Articles

mantra of no return

a dialogue with Lee Maracle's keynote address

people arrived from portugal. people arrived from africa. people arrived from india. people arrived from england. people arrived from china. people predated arrival. people arrived from predation. people were arrayed. people populated. whips patterned rays into people. people arose. people rayed outward to toronto, montréal. people raided people. people penned the past.

Angel's Basic School

d'bi.young anitafrika and black queer divinity

In the beginning there was the word. And the word was “she,” born from her mother like so many other public prayers. d’bi.young anitafrika, daughter of foundational dub poet and scholar Anita Stewart, stands at a lectern that transforms into a pulpit by the first move of her hands (Mac laptop not nearly withstanding). At the same time that anitafrika offers a critique of the repressed lust in the life of the common homosexually active and actively homophobic preacher, she creates a new congregation. 

Social media, for social justice

On Erin Wunker's 'Technological Subjects'

The moment I sat down to write this response to Erin Wunker’s talk “Technological Subjects: Framing McLuhan in the Twenty-First Century” delivered at the November 2014 Avant Canada conference, I caught myself beginning by half-consciously composing tweets instead of carefully crafted, scholarly sentences: “wishes she could time travel back to nov. ’14 as she reads @erinwunker’s provocative piece on McLuhan & social media.”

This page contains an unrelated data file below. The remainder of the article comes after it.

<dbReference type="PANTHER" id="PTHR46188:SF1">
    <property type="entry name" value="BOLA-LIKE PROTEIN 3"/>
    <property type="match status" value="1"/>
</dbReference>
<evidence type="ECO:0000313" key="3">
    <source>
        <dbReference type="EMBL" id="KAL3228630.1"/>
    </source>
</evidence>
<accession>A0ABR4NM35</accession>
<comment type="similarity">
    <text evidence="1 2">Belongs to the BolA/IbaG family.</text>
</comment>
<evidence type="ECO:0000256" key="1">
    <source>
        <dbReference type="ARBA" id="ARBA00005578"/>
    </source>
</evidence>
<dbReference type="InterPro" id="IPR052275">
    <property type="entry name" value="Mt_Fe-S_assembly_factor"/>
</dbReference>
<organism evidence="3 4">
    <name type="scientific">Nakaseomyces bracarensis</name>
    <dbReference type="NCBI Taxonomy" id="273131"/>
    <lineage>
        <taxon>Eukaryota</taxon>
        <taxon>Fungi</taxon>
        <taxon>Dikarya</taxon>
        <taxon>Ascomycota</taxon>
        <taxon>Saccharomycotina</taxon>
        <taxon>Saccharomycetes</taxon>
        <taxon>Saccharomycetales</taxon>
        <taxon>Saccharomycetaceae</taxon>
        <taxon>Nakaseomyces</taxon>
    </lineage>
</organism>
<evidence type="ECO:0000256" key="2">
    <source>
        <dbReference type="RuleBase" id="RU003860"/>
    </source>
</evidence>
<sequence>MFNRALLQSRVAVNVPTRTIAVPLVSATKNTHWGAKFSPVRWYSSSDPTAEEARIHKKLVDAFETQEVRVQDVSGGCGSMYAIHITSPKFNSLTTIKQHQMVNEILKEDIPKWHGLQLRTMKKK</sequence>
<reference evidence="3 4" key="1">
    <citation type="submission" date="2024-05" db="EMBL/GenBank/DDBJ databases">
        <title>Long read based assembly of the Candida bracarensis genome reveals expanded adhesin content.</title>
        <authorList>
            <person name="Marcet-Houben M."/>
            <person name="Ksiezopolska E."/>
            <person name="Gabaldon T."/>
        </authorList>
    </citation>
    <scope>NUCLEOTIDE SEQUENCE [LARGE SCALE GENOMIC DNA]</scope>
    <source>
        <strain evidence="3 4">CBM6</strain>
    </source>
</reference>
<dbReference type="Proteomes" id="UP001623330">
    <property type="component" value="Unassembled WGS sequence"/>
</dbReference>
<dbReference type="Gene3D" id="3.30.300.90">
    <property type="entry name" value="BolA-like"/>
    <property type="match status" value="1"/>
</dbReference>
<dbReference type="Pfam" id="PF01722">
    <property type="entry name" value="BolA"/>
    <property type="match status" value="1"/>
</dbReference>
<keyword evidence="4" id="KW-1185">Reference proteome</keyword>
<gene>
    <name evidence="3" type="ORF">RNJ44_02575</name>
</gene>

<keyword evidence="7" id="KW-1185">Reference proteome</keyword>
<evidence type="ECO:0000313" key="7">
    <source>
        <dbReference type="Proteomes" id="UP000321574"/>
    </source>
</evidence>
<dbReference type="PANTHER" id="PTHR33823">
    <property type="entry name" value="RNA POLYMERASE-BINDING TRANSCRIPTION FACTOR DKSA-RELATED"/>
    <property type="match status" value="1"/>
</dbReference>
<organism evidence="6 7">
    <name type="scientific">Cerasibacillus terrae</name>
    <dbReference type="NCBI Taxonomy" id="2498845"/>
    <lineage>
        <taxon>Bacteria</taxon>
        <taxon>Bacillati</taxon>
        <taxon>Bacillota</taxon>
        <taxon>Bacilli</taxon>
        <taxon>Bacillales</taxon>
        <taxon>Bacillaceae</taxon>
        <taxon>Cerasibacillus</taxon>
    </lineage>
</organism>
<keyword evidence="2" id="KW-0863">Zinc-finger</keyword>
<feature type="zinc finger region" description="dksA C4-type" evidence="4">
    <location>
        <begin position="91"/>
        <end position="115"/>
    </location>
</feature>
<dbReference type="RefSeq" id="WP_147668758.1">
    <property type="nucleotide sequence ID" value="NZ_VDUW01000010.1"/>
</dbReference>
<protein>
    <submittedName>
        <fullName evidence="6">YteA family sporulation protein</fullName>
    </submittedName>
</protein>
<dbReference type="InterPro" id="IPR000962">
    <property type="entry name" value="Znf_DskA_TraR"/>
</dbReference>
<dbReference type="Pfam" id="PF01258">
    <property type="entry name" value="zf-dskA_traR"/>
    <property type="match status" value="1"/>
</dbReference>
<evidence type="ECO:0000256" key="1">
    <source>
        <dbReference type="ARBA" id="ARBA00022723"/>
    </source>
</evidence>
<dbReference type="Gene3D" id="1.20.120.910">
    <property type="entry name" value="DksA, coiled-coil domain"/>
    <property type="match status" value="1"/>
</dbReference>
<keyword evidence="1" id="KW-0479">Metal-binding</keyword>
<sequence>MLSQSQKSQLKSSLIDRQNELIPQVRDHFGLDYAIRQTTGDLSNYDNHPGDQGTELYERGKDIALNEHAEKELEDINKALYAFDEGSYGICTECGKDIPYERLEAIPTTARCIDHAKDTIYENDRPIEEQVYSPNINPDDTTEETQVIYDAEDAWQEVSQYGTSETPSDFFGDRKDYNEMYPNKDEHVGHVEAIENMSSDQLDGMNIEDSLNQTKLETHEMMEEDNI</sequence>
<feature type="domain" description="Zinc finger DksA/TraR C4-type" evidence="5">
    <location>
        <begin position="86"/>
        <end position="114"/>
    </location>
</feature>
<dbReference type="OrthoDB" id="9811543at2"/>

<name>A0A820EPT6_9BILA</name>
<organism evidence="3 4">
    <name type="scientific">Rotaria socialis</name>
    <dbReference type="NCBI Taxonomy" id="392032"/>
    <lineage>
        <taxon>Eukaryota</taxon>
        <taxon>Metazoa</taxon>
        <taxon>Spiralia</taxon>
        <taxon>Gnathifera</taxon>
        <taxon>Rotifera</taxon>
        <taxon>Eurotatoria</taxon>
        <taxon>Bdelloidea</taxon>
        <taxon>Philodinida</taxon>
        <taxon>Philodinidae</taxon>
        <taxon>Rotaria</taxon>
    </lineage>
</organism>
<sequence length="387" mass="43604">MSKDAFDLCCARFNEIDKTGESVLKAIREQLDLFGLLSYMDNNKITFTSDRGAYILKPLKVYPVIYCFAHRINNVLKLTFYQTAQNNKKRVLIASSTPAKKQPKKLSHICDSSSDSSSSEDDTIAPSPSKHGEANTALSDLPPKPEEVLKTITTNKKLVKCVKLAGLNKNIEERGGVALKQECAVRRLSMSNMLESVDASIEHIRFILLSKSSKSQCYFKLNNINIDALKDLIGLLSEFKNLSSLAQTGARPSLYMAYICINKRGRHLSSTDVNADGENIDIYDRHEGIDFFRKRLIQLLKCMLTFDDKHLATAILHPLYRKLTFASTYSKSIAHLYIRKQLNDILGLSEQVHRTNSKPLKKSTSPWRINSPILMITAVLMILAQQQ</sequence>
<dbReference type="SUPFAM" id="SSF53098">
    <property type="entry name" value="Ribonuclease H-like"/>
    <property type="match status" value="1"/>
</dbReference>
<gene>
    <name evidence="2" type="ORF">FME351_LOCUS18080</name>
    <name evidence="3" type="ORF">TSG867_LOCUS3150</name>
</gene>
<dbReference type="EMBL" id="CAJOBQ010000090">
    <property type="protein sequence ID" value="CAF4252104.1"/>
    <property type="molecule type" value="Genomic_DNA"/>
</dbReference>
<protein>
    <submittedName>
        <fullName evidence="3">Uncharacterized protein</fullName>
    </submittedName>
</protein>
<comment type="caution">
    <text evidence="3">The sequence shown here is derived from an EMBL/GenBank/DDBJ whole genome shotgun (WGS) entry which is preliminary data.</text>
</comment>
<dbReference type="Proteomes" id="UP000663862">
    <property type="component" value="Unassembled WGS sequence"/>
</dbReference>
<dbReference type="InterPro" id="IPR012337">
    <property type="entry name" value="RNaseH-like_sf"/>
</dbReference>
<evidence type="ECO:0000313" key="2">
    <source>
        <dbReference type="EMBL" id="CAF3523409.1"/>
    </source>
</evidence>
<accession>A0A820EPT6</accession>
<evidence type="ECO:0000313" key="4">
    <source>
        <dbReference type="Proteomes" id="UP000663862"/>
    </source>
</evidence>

Theorizing the alphabet

On Steve McCaffery's 'Nichol's Graphic Cratylism'

Whenever Steve McCaffery talks, he opens areas of and occasions for research into poetry and poetics. Here he enters simultaneously into the career of bpNichol (his sometime collaborator until Nichol’s untimely and tragic death in 1988) and into the fraught question of the origins of written language. Nichol, a prodigiously creative poet and performer, original and boundless, seems to have cultivated a wild and naïve persona, and a casual, open-hearted approach to his multifarious creative occasions. 

Reloading the canon

On Lillian Allen and the history of dub

“Let me ask you to consider the ideological agenda in claiming poetry for one section of society.” Lillian Allen’s provocative performance-talk pierces the business-as-usual of literary communities, literary criticism, and of literariness itself. She reviews the occluded history of dub poetry — a form of performance poetry known for its musicality and its overt politics — and examines its incredible but too-often-unattributed legacies.